It looks great, but it is very reminiscent of the iPhone’s music app and QuickTime on OS X.

  13. I don’t even own an Android device at this time, but I really appreciate all the trouble you took to make this design. It really is gorgeous! I’d keep my screen on just to gawk at it.

  14. 14

    The Sense player is pretty good. It has a bar on the left you can press to bring up your whole music list which this one lacks. Requires you to use the back soft button instead which is not as good an interface. DoubleTwist is very much a beta product. Don’t think for a second it will replace the integration between iTunes and an iPhone. Very far from doing that.

  15. 15

    Finally! An Android app with a user interface someone actually thought about!! :D It’s really awesome that you even took some of the OLED restrictions into account.

  16. 16
    Kevin Newman 

    I’m interested in checking this out, but the Android app doesn’t list any of the music that is currently on my HTC Incredible. I’m launching doubletwist on my Mac now, but it takes at least five minutes for the program to launch, and then it uses 99% of the CPU just idling, so it might be awhile before I can tell if the Android app is any good. I’m going to go ahead and guess that it doesn’t feature any sort of EQ for the audio.

  17. I’m not familiar with Android’s interface so I don’t know which elements are your design and which are default but at first glance this interface reminds me of the iPhone’s iPod controls.
    Still, good job.

  18. 18
    John Smith 

    Apple should hire you to work on iTunes/iPad/iPod UI. Brilliant job!

  19. 19
    Eric Burke 

    Your “color banding on the color-limited OLED screens” comment is an unfortunate misunderstanding. Resorting to dithering to fix the banding seen on the Nexus One is the wrong approach. Instead, set the Window’s format to ARGB_8888:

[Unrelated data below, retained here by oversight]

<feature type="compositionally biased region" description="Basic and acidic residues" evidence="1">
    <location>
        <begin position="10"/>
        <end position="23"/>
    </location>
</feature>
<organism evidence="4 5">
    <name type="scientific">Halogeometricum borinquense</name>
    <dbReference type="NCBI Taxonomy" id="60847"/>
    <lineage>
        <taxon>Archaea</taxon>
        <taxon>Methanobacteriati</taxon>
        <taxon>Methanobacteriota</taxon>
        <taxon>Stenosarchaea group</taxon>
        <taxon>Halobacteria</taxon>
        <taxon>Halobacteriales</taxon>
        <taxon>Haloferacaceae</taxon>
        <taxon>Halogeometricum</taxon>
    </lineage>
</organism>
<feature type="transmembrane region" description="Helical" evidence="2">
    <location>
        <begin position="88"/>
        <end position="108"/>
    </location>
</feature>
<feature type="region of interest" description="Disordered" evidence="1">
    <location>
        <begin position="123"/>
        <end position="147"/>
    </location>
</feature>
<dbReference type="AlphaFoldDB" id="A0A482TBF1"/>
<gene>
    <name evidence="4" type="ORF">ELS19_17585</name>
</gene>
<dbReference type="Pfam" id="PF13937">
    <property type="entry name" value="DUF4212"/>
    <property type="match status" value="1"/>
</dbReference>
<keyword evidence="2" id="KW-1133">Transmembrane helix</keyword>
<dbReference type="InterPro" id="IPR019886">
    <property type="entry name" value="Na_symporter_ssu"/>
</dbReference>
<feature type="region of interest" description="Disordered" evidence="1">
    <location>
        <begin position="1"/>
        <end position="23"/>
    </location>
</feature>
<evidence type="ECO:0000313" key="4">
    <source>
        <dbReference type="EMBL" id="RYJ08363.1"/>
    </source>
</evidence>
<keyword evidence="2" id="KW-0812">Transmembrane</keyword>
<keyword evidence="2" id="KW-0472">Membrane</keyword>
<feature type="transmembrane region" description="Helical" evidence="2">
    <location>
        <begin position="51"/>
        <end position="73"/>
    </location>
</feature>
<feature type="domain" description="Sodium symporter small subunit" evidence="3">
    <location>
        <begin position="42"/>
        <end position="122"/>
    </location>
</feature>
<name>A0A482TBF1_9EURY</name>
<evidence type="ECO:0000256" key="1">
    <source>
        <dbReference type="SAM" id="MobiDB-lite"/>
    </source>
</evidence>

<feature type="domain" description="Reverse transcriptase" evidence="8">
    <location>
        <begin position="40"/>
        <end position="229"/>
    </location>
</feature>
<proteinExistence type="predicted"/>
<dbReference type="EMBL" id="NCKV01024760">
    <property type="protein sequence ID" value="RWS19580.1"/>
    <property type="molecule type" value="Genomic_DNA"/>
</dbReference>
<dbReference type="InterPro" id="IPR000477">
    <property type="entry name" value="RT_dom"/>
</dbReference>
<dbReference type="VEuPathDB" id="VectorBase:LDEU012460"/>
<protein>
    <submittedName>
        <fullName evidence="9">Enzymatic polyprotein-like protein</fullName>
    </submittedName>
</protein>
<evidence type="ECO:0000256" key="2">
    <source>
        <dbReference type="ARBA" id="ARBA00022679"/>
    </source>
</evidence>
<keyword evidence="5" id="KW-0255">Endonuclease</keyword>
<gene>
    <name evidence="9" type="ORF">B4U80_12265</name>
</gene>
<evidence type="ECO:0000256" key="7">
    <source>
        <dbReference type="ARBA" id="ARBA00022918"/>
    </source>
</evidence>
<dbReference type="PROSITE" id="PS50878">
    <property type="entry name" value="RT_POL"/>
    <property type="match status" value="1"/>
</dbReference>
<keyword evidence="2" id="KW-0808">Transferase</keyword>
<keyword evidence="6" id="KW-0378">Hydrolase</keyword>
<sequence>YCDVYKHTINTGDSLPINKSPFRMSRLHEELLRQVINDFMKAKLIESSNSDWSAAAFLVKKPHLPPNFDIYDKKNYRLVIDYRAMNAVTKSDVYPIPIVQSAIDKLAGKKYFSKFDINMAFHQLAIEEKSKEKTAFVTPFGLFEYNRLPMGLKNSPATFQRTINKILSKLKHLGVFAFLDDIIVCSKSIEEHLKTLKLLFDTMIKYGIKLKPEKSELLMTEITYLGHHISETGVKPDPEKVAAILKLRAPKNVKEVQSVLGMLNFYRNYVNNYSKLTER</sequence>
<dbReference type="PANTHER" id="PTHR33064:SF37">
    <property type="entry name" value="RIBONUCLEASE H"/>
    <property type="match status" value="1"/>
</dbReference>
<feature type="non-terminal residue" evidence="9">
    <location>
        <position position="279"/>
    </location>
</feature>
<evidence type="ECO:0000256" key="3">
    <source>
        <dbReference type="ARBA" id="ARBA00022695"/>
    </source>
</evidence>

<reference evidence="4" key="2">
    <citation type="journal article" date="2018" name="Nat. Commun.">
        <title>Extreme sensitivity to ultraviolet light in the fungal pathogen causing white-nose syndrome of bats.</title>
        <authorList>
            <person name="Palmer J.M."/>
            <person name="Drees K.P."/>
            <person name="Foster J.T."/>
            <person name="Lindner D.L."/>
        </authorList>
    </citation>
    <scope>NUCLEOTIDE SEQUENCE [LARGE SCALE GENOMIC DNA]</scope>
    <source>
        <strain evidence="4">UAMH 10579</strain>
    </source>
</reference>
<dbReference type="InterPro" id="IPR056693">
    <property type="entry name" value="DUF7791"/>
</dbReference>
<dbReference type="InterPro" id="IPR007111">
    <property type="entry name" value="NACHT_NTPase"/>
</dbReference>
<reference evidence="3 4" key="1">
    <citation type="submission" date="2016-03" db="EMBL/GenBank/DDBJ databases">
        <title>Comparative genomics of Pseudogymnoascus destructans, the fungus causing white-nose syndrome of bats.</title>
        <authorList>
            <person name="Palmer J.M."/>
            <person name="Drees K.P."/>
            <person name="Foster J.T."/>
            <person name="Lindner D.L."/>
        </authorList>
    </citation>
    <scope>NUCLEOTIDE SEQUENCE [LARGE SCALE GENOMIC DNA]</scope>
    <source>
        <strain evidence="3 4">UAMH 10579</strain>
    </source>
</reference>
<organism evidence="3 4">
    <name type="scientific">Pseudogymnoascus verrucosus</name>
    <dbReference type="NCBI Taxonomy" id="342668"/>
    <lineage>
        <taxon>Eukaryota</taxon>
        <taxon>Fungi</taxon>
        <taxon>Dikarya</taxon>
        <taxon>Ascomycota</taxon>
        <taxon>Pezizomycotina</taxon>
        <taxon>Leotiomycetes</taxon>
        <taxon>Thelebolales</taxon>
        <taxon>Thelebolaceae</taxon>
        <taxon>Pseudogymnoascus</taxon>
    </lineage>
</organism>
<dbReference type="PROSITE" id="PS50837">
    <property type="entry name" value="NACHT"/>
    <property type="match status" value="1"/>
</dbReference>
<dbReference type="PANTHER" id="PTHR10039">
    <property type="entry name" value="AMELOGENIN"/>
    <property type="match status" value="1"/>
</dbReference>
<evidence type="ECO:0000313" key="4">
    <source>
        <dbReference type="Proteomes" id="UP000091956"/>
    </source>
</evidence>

public class MyActivity extends Activity {
    public void onAttachedToWindow() {
    Window window = getWindow();

    Alternately, you can use a custom theme and set the window background in that theme. Just make sure the window background has an alpha channel, for example #feffffff, and this seems to trigger the correct color format.

    Once you use the right color format, the banding will go away and you guys can move away from dithering, resulting in a far more polished UI.

  20. Superb work. Congrats on going the extra (200) miles. Martin

  21. 21

    Hey Sebastiaan! It was good to meet you in SF when we went to Latin American. A freind just fwded me this link as I jus switched to the N1. Suprised and more so glad to see that this is your work! Amazing job on the layout. There is one quip I have though (and it is also in the default player). I really like to Browse by Genre and seems like there is no way to do that. Do you expect that to show up in a future version?

    The other feature which I saw MixZing implement was to enable the player controls and artwork to show up when the phone is locked up. This is a huge addon especially when using the app while driving. Miss it dearly from the iphone :)

    In any case, congratulations on a fantastic job done. Let me know when you are in SF again or else I’ll just run into you at Slightglass – haha!


  22. 22

    Thanks for the comments, guys! I (and the rest of the team) really appreciate it.

    Good seeing you post, Manu. I’ve forwarded your feedback to the team, and we’re certainly eager to get stuff like widget / lockscreen playback going.

    I’ll be here until the end of the WWDC week.

  23. 23

    “I sure as hell wasn’t going to use an entirely new platform for months just to ape another.”

    That’s funny, because your visual design is an almost complete clone of Apple’s iPod interface on the iPhone. Seriously — you couldn’t get much closer to Apple’s design if you tried. The icons for ‘loop’ and ‘shuffle’ not only look almost exactly the same, but they’re positioned on the screen in the same place, and they even have the same shade of glowing blue when highlighted. The five white stars — same. The shaded translucent black motif. The ‘elapsed time’ and ‘remainin time’ — same white on black, same position on the screen, same relative size, nearly the same font. The progress bar — okay, well, you’re using a diamond instead of a circle, which actually is a nice improvement IMO.